Dear brothers and sisters in Christ,
What medicine does the world most need these days, psychologically and spiritually, and how can we become that medicine?
This week, the prophet Ezekiel gives us a beautiful vision of a river that flows from God’s Temple in heaven — first as a trickle, then progressively ankle-deep, knee-deep, waist-deep and finally as a full-bodied river that one can only cross by swimming. The river waters trees that bear fruit every month: “Their fruit shall serve for food, and their leaves for medicine.” Ezekiel is giving both a vision of heaven and a challenge for the people of Israel — to become those living, healing trees, drawing their strength from God. This week, he gives the same challenge to us.
This week, the Gospel of John recounts Jesus’ third sign, when He heals a man who had been ill for 38 years. The man is waiting for the healing water at the pool of Bethesda to be stirred up. But every time it is, someone else gets into it before him. Jesus, however, heals the man instantly. John’s meaning is clear: Jesus Himself is the living, healing water of God. And, as Jesus tells us, that living water can flow in us if we follow Him.
The readings for the week, then, contain a pledge and a call: we can become a healing balm for the world. I think one of the ways we can do so is to foster a combination of realism and hope.
We need to foster realism because sin is sin, and sin is at work in the world and in every human being. But realism without hope turns into cynicism, and cynicism is not the medicine the world needs right now! So, we need to foster hope as well.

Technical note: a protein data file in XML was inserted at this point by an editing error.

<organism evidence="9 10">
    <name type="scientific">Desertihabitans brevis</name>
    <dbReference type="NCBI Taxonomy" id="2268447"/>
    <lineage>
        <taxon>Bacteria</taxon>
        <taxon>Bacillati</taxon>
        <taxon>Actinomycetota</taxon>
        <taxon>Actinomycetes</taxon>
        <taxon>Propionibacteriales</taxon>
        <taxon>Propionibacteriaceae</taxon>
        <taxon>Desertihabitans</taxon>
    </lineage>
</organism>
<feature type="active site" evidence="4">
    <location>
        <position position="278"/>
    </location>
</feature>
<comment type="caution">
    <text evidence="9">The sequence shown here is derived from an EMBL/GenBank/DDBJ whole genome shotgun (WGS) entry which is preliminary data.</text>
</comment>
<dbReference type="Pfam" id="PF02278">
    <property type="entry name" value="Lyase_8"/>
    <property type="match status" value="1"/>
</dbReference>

Christian hope, however, is different from secular optimism. Secular optimism is rooted in the idea that things will always get better because “progress” is the law of history. When it comes to technology, that’s certainly true — technology makes constant progress! But when it comes to morality, the idea is demonstrably false. Human morality is a constant struggle. Sin doesn’t decrease across history.
The coming weeks of Lent walk us more intensely into the journey of Jesus. That journey provides abundant grounds for both hope and realism. We can be hopeful, because we know that Jesus will be victorious in the end! But we need to be realistic, too, because we know the path to victory goes through the Cross.
When we put our faith in “progress,” we tend toward optimism that’s unrealistic, or cynicism that lacks hope. Neither is the medicine the world needs right now. When we put our faith in Jesus, we can be both realistic and hopeful. That’s medicine the world needs!
As our Lenten journey deepens, and events in the world grow darker, let’s focus deeply on Jesus this coming week. If we do so, I believe we can meet Ezekiel’s challenge. We can become living trees, drawing our strength from God, combining realism and hope, and offering our lives as medicine to the world.